Business Law 101: The Basic Elements Necessary for a Valid and Enforceable Business Contract

By |2019-09-03T23:45:29-05:00June 20th, 2017|

Every day, people all over New York enter into business contracts. They buy or sell property, sign partnership or vendor agreements, and become employers or employees. Unfortunately, many of these parties simply sign on the dotted line without confirming that the contract has all the provisions required to make it enforceable.

Don’t let yourself be one of them.

In New York, there are four basic requirements in a valid and enforceable business contract. In addition, both parties must be competent adults with a legal ability to enter into a contract and the subject matter cannot be illegal or a violation of public policy.

  • An offer. Offers consist of three main elements. The first is one party’s statement of intent to enter into a contract. The second is a specific proposal with certain terms, and the third is a direct identification of the person receiving the offer. Unless all three are present, an offer has not legally been made.
  • An acceptance. Acceptance is a final and unconditional consent to the offer’s terms. It may only be made by the person receiving the offer or their authorized agent, and in the manner requested by the party who made the offer.
  • Consideration. With contracts, consideration may be money or promise of a future benefit. It must be clearly implied by the contract’s terms or, at least, agreed upon by both sides.
  • Mutual Obligation: For a contract to be enforceable, both parties must have a meeting of the minds on all of its terms. If one party was fraudulently misled about the terms, the contract is voidable.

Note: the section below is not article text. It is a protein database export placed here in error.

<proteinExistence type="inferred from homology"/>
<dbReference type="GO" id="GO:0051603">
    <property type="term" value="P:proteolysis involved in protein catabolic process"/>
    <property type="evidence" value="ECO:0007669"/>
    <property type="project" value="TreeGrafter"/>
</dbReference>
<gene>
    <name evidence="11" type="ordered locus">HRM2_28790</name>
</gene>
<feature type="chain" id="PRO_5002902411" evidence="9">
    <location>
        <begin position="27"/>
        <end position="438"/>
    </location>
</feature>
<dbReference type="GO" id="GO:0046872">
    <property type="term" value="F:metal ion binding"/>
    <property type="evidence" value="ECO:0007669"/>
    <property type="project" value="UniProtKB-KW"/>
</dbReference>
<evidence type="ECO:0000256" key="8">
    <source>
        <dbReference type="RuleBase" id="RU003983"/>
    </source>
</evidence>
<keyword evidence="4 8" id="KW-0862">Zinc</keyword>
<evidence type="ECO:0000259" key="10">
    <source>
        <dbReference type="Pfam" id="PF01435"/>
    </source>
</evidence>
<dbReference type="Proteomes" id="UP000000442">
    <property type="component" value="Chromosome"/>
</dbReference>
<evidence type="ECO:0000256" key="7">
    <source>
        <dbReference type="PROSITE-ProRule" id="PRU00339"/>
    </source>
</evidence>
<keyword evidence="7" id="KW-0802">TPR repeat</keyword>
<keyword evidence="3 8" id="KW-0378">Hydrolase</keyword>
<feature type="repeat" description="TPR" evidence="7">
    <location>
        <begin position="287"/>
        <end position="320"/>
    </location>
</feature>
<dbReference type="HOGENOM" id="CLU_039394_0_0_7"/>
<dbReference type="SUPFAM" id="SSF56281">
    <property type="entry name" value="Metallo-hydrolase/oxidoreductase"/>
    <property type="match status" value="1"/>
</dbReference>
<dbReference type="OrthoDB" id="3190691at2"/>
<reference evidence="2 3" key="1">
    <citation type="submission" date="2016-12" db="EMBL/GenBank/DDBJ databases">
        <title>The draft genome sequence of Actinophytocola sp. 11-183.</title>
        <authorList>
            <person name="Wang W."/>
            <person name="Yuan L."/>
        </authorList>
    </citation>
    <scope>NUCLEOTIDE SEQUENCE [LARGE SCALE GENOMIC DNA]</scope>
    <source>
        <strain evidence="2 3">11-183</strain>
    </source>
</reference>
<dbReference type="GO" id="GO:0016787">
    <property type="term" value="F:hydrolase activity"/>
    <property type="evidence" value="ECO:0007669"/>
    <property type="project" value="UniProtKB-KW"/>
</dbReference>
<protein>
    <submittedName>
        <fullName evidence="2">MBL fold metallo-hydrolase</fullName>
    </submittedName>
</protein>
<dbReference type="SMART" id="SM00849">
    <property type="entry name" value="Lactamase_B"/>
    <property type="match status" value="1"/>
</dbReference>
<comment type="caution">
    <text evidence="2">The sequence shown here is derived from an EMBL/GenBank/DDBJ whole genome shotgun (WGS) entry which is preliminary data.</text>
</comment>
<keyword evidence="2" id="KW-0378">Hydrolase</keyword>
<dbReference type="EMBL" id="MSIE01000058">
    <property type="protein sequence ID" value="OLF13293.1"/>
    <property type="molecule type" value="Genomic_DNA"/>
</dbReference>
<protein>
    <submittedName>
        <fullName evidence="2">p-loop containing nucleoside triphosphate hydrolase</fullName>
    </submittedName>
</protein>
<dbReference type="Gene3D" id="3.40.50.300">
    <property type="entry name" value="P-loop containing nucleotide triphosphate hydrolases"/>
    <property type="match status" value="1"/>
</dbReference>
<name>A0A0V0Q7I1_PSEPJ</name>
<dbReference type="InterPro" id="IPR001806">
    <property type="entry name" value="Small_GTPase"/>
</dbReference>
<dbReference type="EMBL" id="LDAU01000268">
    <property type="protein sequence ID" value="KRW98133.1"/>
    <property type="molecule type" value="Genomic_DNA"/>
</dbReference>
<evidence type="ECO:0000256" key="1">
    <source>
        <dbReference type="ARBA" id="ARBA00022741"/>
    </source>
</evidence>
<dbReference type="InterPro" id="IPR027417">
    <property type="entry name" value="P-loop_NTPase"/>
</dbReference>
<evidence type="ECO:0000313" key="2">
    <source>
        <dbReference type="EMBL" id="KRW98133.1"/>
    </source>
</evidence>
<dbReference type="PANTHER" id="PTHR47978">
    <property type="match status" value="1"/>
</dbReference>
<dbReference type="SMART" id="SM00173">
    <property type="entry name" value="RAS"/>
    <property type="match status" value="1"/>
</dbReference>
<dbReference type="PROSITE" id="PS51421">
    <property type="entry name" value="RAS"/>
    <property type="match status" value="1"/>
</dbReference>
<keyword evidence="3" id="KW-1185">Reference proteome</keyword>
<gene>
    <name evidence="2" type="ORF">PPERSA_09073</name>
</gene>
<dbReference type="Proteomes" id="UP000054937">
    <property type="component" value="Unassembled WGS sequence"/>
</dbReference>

The absence of any of these elements can render the business agreement null and void.

Oral vs. Written

A contract does not always have to be written, but verbal contracts are typically difficult to enforce unless the terms can be proven or both parties admit to them. This doesn’t mean that someone can walk away from an agreement simply because it is not in writing: there are ways to prove that a contract existed, especially if one party fulfilled their side of the agreement.  The terms of a signed, written contract are simply easier to prove.

The New York Statute of Frauds requires certain types of contracts to be in written form, namely:

  • Contracts for the sale or transfer of real estate
  • Contracts that cannot be completed within one year of execution
  • A guaranty of the payment obligation of another party
  • Loan or real estate brokerage services (unless the party providing the service is a licensed real estate broker or attorney)

At the Levoritz Law Firm, attorneys Yonatan Levoritz and Steve Krishtul can help you ensure that your contracts accurately reflect your intentions while remaining legally valid and enforceable. These agreements protect your resources and enable your business to grow, so experienced legal advice is a solid investment in the company’s future.

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